For the past year, I’ve questioned the originality of recent statements made in fashion, music, and art. Moreover, it’s time for an artistic renaissance. As the first decade of the new millennium is ending, technology has been rendered as the vanguard of decade statements. Technological trends have occurred while creative movements are recycled and branded as new for today’s youth.

In recent years, the green movement has not only become a lifestyle, but a trend; which has crossed over from environmental advantages to musical apathy.

Theophilus London, “center of the new urban pop movement”, is a direct example of musical and fashion apathy. His declaration of individuality is derailed through his recent efforts, “I want you,” a song claimed to have been sampled by a vintage Marvin Gaye record. However, evidence from YouTube clearly overrides Londons declaration as he simply raps over the song. No effort (not even a loop) was made to establish his identity and/or aesthetic. And naturally, his classic 80s/90s urban mix apparel: double breast blazers, canvass sneakers, and let’s not forget the wayfarers provide the lookbook for fashion apathy. Need I present more evidence?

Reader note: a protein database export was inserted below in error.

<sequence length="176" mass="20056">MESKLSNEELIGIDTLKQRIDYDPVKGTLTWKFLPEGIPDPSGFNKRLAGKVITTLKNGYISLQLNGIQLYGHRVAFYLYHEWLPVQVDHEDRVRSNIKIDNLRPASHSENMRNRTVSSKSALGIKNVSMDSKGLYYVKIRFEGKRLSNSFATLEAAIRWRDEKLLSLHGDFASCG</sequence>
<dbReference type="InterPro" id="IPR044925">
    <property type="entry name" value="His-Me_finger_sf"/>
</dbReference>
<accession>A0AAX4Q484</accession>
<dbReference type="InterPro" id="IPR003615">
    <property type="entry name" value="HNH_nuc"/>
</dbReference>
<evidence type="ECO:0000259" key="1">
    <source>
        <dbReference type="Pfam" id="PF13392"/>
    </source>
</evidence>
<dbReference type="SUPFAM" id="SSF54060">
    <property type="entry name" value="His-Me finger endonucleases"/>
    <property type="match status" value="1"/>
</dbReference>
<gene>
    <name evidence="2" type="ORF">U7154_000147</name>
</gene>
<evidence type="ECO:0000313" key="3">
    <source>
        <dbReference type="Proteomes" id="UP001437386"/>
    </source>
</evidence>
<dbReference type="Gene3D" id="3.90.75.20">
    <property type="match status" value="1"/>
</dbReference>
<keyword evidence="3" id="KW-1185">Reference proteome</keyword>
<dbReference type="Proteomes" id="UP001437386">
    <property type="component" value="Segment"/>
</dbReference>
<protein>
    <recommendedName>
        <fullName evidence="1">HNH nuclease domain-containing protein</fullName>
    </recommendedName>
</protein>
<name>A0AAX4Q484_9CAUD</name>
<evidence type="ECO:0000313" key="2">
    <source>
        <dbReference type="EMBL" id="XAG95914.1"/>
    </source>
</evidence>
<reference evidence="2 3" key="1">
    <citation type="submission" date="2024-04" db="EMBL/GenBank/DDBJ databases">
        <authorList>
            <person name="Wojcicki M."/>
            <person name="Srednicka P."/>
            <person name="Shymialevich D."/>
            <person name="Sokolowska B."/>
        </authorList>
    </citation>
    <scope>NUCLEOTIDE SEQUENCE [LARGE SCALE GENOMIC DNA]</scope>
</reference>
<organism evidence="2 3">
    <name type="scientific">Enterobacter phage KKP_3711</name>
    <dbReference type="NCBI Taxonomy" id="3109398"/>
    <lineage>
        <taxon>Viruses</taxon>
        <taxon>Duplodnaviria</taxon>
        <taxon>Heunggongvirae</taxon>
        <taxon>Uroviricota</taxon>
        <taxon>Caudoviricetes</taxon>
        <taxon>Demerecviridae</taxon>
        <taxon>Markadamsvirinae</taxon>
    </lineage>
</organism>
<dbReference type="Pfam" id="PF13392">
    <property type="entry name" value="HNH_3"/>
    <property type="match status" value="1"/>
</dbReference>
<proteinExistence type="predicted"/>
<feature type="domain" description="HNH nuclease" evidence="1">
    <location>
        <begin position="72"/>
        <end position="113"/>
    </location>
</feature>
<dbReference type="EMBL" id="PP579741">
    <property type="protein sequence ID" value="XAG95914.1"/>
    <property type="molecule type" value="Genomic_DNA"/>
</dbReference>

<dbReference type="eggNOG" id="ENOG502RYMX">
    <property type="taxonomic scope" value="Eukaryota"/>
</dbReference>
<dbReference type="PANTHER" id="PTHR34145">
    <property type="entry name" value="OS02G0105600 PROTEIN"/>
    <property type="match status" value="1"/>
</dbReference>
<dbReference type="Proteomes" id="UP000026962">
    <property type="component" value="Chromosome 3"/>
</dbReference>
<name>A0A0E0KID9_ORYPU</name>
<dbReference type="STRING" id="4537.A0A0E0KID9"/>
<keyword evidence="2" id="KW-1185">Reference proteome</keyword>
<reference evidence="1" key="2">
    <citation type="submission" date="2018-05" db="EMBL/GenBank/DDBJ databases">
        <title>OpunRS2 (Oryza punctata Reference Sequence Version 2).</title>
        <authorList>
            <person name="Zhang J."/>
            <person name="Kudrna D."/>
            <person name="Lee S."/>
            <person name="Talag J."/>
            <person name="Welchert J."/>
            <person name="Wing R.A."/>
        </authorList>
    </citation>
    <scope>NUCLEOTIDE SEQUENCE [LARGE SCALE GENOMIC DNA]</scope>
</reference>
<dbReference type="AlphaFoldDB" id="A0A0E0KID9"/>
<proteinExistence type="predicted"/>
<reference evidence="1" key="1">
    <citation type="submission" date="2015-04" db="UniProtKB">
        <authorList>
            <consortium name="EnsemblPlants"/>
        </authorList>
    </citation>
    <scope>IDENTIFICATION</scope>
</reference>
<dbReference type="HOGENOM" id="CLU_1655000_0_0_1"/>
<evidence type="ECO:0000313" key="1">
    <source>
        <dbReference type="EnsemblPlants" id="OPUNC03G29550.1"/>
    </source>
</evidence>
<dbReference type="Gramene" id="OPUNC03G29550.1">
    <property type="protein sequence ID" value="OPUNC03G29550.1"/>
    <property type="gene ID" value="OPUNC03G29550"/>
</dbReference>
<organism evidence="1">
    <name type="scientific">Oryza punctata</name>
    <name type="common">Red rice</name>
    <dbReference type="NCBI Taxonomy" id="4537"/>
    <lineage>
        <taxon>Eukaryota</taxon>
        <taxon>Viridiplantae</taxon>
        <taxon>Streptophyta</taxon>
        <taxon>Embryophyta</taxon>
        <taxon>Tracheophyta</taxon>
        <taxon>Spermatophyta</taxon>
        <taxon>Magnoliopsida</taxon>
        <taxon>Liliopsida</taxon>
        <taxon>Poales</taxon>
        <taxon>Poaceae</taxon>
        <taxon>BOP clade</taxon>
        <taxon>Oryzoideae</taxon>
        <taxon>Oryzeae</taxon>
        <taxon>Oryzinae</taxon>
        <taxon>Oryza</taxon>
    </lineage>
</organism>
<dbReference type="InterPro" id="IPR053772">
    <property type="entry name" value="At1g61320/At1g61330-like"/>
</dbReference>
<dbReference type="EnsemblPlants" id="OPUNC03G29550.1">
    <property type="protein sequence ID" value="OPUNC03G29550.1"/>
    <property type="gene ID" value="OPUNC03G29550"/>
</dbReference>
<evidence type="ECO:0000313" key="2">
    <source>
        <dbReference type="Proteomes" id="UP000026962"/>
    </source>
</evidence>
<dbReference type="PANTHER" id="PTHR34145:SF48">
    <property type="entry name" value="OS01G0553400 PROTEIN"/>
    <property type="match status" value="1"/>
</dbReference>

However, director, Va$htie, saves London by visually presenting “I want you.” A black and white film shot in intimate locations where acts of intimacy occur- the bedroom, the bathroom, hmm…the hallway.

Va$htie catches the observers eye through the film style, cinema verite, as we watch London revel in the awkwardly portrayed beauty of the actress over candid shots of sensuality.

Yes, we can say Va$htie drew much inspiration from Madonna’s “Justify My Love”, well excluding the elements of bondage, S&M- overall, behavior deemed by society as sexually deviant.

And yes, there is a lack of cohesive structure within the music video given each shot doesn’t blend with the precedent shot or correlate with the climax and unruffled voice of Marvin. But within that, Va$htie beautifully presents images of candidacy with the idea of inhibited sexual desire, which is commonly not represented in urban/rap videos.

While my interests in Theophilus London as an artist are questionable, I’m excited to see more from Va$htie as an upcoming female urban artist. Click the link for Theo London- I want You video